By Clayton Payne
What are the risks if my business’ disciplinary processes with respect to employees are less than adequate?
Are the processes that have been put in place, or the way that disciplinary and performance processes are carried out “reasonable”? Could they constitute workplace harassment or bullying?
These issues were recently considered by the Fair Work Commission in the matter of Willis v. Gibson and Capital Radiology.
The matter concerned a radiographer employed at Capital Radiology in Melbourne, who complained that members of management were bullying him “by subterfuge”.
The employer had previously sought orders dismissing the employee’s application under the Commission’s workplace bullying jurisdiction, on the basis that its behaviour constituted “reasonable management action taken in a reasonable way”. The Commission initially refused to grant these orders.
It was alleged that the employer’s General Manager and Human Resources Manager visited the employee at his workplace unannounced and conducted an impromptu interview. They allegedly proceeded to berate the employee and one of the managers appeared to demonstrate “ … amusement at his predicament”. The employee claimed that he felt threatened by this behaviour.
The employer subsequently commenced disciplinary action against the employee.
Commissioner Lewin found that the conduct of the employer’s managers was an “unreasonable action carried out in an unreasonable manner”. The Commissioner found that:
“… a simple and reasonable course of action would have been to advise [the employee] of the proposed meeting and, even if only in the most summary terms, the purpose of the meeting, either by telephone or email, and attempt to explain the expectations of [the employee’s] performance of his duties… in a supportive way”.
The Commissioner noted that the actions of the employer’s managers created a risk of injury to the employee’s psychological health and wellbeing if it continued.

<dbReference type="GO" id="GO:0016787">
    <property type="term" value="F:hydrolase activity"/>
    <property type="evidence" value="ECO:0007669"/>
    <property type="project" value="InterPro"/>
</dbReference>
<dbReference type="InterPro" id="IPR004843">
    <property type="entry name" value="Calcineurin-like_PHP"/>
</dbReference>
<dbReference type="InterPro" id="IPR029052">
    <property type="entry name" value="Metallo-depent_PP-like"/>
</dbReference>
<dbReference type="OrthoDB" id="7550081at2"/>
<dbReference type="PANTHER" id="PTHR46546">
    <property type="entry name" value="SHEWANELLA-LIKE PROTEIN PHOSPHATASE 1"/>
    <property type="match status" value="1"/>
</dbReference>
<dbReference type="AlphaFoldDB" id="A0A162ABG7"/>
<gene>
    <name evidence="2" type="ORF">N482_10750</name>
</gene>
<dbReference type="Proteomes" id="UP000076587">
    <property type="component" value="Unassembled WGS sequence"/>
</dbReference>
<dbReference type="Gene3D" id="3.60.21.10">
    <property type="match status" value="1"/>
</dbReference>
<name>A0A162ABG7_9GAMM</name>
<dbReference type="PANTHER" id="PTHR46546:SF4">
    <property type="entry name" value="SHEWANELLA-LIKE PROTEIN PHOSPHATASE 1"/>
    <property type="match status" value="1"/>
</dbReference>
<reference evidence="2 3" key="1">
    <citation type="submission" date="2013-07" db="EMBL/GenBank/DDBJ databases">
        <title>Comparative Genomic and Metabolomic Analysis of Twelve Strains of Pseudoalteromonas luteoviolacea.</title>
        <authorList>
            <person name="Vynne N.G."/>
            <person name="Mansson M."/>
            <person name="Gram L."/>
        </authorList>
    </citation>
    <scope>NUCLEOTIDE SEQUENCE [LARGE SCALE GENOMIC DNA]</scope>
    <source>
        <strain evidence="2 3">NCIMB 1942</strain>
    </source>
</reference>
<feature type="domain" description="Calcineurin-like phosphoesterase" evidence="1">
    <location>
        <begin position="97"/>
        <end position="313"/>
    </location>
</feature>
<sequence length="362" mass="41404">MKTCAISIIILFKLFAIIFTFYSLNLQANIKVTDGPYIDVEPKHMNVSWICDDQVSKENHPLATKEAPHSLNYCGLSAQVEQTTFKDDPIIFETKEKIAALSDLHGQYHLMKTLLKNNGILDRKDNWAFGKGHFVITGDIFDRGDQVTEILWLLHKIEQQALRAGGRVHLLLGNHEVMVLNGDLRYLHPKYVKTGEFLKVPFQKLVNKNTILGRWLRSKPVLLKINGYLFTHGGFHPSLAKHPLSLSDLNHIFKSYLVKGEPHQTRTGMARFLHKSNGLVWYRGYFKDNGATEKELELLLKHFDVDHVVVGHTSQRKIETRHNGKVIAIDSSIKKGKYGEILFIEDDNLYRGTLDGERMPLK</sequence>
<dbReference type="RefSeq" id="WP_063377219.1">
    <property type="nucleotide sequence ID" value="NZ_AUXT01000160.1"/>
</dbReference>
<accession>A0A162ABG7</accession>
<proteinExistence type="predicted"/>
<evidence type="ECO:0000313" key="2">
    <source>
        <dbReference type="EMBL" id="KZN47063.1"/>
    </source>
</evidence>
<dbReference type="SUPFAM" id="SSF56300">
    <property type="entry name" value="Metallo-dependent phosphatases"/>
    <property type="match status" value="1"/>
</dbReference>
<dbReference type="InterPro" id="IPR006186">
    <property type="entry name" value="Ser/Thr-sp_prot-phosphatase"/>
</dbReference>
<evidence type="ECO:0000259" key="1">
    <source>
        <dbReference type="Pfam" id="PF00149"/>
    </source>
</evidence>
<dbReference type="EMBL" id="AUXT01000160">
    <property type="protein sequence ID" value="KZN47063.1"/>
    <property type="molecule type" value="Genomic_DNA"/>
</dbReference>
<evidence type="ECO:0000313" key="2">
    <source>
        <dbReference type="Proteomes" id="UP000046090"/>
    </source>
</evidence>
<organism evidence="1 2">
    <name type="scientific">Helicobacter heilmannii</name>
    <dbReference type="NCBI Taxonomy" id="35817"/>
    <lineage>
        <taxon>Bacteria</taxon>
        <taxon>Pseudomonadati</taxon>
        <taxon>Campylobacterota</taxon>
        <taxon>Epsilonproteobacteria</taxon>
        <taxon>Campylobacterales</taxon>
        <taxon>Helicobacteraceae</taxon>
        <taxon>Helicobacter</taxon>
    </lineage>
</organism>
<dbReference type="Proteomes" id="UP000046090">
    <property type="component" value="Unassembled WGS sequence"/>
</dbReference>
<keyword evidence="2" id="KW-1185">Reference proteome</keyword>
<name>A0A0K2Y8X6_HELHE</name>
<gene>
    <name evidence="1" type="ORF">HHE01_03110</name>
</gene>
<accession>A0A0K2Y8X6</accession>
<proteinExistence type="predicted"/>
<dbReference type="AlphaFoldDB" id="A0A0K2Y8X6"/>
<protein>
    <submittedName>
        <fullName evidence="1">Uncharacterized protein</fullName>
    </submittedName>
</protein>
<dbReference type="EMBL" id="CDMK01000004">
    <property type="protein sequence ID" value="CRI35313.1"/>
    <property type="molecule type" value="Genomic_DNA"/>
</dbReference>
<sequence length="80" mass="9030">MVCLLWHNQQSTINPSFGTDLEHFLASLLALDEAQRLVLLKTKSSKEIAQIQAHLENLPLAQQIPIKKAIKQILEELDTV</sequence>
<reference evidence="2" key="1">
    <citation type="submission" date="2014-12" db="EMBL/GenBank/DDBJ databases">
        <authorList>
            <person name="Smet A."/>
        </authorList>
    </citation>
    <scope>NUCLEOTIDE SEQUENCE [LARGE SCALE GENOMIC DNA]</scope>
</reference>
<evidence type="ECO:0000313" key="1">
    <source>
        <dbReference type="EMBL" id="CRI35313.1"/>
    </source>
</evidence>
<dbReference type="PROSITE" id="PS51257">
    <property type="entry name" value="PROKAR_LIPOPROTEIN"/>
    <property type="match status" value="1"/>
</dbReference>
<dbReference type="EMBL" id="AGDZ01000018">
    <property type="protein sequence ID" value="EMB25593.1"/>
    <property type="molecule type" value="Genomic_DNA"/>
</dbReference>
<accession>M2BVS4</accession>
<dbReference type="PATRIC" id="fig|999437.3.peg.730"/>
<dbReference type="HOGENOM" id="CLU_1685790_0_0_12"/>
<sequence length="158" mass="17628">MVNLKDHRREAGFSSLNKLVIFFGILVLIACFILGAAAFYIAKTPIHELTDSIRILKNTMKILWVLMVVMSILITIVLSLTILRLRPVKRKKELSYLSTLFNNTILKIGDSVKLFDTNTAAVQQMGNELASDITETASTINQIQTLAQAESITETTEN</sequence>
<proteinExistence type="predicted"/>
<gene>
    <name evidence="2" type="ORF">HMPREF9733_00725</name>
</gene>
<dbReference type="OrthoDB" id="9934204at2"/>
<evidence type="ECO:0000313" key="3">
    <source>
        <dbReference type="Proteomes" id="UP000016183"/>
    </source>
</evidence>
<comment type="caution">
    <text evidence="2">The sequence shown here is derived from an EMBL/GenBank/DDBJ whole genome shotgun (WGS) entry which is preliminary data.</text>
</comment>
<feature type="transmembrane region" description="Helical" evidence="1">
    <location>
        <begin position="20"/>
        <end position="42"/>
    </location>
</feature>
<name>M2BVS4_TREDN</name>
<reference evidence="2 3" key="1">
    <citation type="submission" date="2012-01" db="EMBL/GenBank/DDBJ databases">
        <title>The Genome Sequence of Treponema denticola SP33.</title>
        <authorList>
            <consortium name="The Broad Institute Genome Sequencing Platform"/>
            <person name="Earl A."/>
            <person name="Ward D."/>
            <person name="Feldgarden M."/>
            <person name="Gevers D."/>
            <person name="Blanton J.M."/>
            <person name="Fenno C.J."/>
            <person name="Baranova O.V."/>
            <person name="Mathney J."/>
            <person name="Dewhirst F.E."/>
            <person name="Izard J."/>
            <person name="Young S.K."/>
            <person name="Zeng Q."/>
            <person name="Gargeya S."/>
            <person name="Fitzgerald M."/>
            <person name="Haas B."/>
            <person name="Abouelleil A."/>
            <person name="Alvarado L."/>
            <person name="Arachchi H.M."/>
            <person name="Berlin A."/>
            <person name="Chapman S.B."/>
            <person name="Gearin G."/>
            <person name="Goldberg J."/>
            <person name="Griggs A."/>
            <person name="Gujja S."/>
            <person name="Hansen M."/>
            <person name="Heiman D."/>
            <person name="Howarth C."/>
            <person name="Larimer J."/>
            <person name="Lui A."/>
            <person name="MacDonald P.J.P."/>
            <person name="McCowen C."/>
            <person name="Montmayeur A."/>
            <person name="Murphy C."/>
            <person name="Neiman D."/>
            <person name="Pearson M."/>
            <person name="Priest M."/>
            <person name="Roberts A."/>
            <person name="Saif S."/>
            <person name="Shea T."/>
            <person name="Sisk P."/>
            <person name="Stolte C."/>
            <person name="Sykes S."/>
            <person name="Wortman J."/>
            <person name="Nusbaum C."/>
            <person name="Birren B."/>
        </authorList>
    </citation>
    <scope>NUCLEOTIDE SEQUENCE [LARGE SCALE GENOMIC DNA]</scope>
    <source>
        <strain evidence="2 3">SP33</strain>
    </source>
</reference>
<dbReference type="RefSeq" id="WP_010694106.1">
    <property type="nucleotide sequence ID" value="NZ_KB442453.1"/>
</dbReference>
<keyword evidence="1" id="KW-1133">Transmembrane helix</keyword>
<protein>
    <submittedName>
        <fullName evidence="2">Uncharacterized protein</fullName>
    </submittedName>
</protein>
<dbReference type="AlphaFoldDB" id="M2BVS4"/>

In his decision, Commissioner Lewin made reference to the fact that the employee was new to his job, and was still in a probationary period. The Commissioner considered that because of the employee’s inexperience with the structure of the management at the employer’s clinic, he was unreasonably placed in a “confusing” position.
In order for the Commission to have power to make orders to stop bullying behaviour in these circumstances, it must be satisfied that “ … there is a risk that the worker will continue to be bullied at work by the individual or group”.
Commissioner Lewin also noted that in the immediate aftermath of the incident in question, a “volatile” work environment had been created that put the employee at risk of feeling “humiliated and victimised.” However, the Commissioner went on to find that the behaviour of the employer, following the initial application, had been so exemplary as to remove any such risk.
It was also noted that since this time the employer had gone to some lengths to rectify matters paying “ … careful attention to procedural fairness”, ceasing all disciplinary action swiftly, and suspending the employee on full pay at a considerable cost to the clinic.
On that basis, Commissioner Lewin was not satisfied that there was any level of risk of further bullying being engaged in against the employee and declined making any further orders. The employee’s application was dismissed.
This decision makes it clear that employers should give adequate notice to their employees of any performance related interviews in order to satisfy requirements of “reasonable management action taken in a reasonable way”.
Special consideration should also be given to new or probationary employees who may not yet fully understand the procedures and structure of an employer’s business.
If allegations of workplace bullying are raised, employers should immediately investigate the allegations and ensure that such behaviour is not continuing.
In general terms, if employers have sound policies and procedures in place governing performance and disciplinary issues, it will reduce the risk of substantiated allegations of bullying arising, and external complaints being made.
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